You must treat the existence of toxic gases in the workplace appropriately. Otherwise, a fatal work accident will occur.
The first thing you should do is to ensure that you know gases that are classified as toxic gases.
After that, you need to identify their existences in the workplace exactly, where the sources are located.
Finally, you must take appropriate countermeasures to these toxic gases in order to eliminate or reduce the releases, monitor them, and alert you when unsafe levels of the gases are detected in the atmosphere.
The Definition of Toxic Gas
For the toxic gas definition, I will use the definition of toxic gas by the NFPA.
According to NFPA, a toxic gas is defined as:
“A gas with a median lethal concentration (LC50) in air of more than 200 ppm but not more than 2000 ppm by volume of gas or vapor, or more than 2 mg/L but not more than 20 mg/L of mist, fume, or dust, when administered by continuous inhalation for 1 hour (or less if death occurs within 1 hour) to albino rats weighing between 0.44 lb and 0.66 lb (200 g and 300 g) each.”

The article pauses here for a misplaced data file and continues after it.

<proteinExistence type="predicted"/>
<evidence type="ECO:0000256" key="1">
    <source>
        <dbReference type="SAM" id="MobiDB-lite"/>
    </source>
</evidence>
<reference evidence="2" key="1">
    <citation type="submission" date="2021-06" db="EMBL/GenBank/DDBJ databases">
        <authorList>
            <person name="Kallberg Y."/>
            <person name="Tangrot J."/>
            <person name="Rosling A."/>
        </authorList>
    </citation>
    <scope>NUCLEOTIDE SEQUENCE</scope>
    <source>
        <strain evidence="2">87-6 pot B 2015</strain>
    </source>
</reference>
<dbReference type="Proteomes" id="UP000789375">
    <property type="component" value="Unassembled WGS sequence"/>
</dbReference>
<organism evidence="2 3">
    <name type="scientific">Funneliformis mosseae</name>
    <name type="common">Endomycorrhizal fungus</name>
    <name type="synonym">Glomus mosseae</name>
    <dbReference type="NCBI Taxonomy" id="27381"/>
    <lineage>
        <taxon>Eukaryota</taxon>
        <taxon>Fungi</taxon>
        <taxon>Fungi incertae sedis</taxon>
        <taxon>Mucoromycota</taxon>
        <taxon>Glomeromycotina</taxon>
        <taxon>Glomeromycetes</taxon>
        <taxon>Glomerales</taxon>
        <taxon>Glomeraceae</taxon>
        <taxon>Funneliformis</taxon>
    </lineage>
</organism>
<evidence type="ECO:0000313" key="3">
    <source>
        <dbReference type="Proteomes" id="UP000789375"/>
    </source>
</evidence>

From the above definition, then I take several gases that have health hazard rating from 2 to 4 as the examples.
The health hazard rating by NFPA 704 is
- 4: deadly
- 3: extreme danger
- 2: hazardous
- 1: slightly hazardous
- 0: normal material
The examples of toxic gases that you will see in the section below are arranged based on their health hazard ratings.
28 Toxic Gases in the Workplace
After knowing the definition of toxic gas, now we will see some examples of toxic gases that can commonly be found in the workplace.
Be careful when you deal with one of the following toxic gas in the workplace since they are harmful to your health.
|Toxic Gas||Chemical Formula||NFPA Toxic Rating|
Toxic Gas Accidents in the Workplace
In this final section, I would like to show some work accident data in some countries that associated with toxic gases.
In the US, according to the U.S Bureau of Labor Statistics, there were 297 fatalities across the 7-year span, i.e. from the year 2011 to 2017, caused by toxic gas exposures.
Meanwhile, in Japan work accidents caused by harmful substances – including toxic gases – were responsible for 6% of the total fatalities in 2019, as published by Japan Industrial Safety & Health Association.
In China, gas or chemical exposure was responsible for 9% of the total work accident in 2019, as reported by China Labour Bulletin.